The second point is that Tūhoe does have a different worldview and they are looking at the area in terms of their tikanga. So, we can’t immediately assume that 1080 will be dropped all around the place, as was the practice before. They may have different methods, and we need to have a generosity of spirit and the flexibility to recognise there may be other approaches.

I prefer not to be critical of the Department of Conservation in that situation because I think they’ll get there. But, in general, I do think that agencies of the Crown have to recognise that the circumstances have changed. Agreements have been entered into and they are obligated to uphold those agreements.

They may not personally like them. It may create more work. No one ever said it was going to be a piece of cake. But this is part of a new way of doing things. The landscape has changed. They have to get on with it.

The idea that power can be shared scares some people. Whereas, my attitude is, if central government has failed in so many areas, which it has, and if there are different ways of looking at issues that involve bringing iwi into decision-making, or handing over decision-making, then let’s give it a go.

Look at the reserve land around Lake Ōkataina, for example. It was transferred to the Crown around 1910 to be held as a scenic reserve. If we look at that transfer from first principles, we would question the reasons behind it. Why does the Crown need to hold that land? Why can’t iwi hold it? I just see no problem with that concept.

I’ve been thinking about Joe Hawke because of his passing. I remember having a long chat with him where he was telling me about his relatives who once owned all of Paritai Drive — not even going too far back in his history. And he, of course, led the magnificent protest in the 1970s, and that did start to change things.

So, change can come through protest. Change can come through a well-chosen case either to the Waitangi Tribunal or to the courts. It’s never going to be fast. For some people who fear they are going to be left behind, it can still be painful.

Anyone who thinks that Treaty settlements are commercial deals which are done and dusted has it wrong. There are ongoing commitments and undertakings in our settlements that have to be honoured, otherwise they won’t be durable. My perspective is that our post-settlement commitments have to be a matter of law, so that the settlements create a relationship which continues into the future.

We all stand to benefit from relationships which share responsibility. I was the minister who authorised the inquiry into the Havelock North drinking water disaster, where four people died and thousands became sick.

There were some really fundamental things that didn’t happen when that event took place. Ngahiwi Tomoana from Ngāti Kahungunu told me that if someone had bothered to talk with the iwi, for example, they could have provided critical answers in a number of respects to that issue. They held a lot of local knowledge that could have been tapped into.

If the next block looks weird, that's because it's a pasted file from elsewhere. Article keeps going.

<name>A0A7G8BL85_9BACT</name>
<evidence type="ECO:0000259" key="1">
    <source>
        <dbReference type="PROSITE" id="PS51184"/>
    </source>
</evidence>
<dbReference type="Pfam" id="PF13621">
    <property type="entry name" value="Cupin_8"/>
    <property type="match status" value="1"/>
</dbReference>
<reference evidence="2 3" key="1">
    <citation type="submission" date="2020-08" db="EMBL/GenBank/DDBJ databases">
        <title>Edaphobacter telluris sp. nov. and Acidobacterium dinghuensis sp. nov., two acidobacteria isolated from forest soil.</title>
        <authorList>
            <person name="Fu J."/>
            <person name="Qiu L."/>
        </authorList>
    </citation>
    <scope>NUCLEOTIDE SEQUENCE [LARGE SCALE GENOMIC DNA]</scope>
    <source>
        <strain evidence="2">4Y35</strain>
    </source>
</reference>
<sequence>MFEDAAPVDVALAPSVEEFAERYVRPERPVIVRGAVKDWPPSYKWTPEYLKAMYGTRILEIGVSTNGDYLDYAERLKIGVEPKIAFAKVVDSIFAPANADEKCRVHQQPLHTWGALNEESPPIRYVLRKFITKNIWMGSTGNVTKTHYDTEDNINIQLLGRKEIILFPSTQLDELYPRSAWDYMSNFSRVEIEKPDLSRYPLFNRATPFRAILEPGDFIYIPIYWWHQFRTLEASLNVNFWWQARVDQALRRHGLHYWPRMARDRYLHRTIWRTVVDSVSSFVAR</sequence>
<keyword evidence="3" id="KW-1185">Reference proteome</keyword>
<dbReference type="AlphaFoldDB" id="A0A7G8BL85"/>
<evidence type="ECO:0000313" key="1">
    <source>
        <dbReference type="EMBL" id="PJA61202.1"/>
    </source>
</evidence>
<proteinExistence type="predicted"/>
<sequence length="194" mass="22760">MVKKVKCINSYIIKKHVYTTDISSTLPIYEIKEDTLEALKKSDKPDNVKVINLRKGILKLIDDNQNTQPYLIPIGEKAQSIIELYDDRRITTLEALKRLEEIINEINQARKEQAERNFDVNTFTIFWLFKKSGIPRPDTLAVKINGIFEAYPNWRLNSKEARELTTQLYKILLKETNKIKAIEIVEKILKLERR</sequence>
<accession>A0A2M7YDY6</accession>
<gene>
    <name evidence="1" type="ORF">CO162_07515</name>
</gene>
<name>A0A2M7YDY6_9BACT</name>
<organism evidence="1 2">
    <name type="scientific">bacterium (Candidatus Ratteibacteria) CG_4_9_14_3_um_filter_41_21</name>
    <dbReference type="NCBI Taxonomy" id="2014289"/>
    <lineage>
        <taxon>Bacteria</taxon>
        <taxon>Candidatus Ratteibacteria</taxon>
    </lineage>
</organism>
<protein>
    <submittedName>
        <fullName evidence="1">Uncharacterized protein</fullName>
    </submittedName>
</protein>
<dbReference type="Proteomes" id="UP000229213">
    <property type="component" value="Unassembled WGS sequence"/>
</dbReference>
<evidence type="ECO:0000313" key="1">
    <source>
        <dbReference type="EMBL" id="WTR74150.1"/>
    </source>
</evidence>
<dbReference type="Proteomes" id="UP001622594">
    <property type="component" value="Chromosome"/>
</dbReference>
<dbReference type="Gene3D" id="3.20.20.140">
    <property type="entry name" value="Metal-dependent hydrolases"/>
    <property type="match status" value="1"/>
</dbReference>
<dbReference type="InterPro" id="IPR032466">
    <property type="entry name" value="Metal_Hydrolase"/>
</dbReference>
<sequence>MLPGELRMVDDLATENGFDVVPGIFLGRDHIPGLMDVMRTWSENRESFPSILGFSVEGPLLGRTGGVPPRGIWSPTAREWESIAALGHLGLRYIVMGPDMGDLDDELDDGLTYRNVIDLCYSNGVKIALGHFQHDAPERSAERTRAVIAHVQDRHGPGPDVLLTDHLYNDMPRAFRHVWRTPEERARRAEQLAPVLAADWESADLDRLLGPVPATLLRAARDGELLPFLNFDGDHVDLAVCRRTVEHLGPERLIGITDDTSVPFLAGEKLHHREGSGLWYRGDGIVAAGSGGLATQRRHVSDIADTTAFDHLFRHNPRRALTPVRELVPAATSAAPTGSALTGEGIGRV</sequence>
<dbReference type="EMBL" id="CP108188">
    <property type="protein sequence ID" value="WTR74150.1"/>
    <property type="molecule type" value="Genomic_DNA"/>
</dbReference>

For a current global example, I look to North America and the Clean Water Act which treats eligible Indian tribes as equivalent to states. There’s just nothing to fear in that arrangement.

I’d like to see iwi more involved in a wide range of activities in the state, and for that to be accepted as good and natural by the population generally.

There’ll be some areas where central government must have predominance. I think national security and intelligence services are for the state, or the Crown, to exercise power. But there are many other areas where the principle should be adopted that the state need not be involved, or should have lesser involvement, or can share power.

I find these days in central government that there are many people who have learned a few mihi, can do a karakia, or can sing a waiata, but they still don’t truly get it. They’re obsessed with the form but not the substance. While those superficial things may help people feel good, they don’t capture what is required for our future.

I will continue to talk about co-governance as something to be embraced, not feared — and some people won’t like it. Bad luck.

We must be interested in, and talking about, the substance of power-sharing to make sure that we are continually breathing life into our Treaty and our agreements.


Chris Finlayson QC is a New Zealand lawyer and former National Party MP. He was Attorney-General and Minister for Treaty of Waitangi Negotiations from 2008 to 2017. In 2014, he also became Minister Responsible for New Zealand’s two main intelligence agencies. He left parliament and politics in January 2019.

As told to Connie Buchanan. This piece was made possible by NZ On Air through the Public Interest Journalism Fund.

© E-Tangata, 2022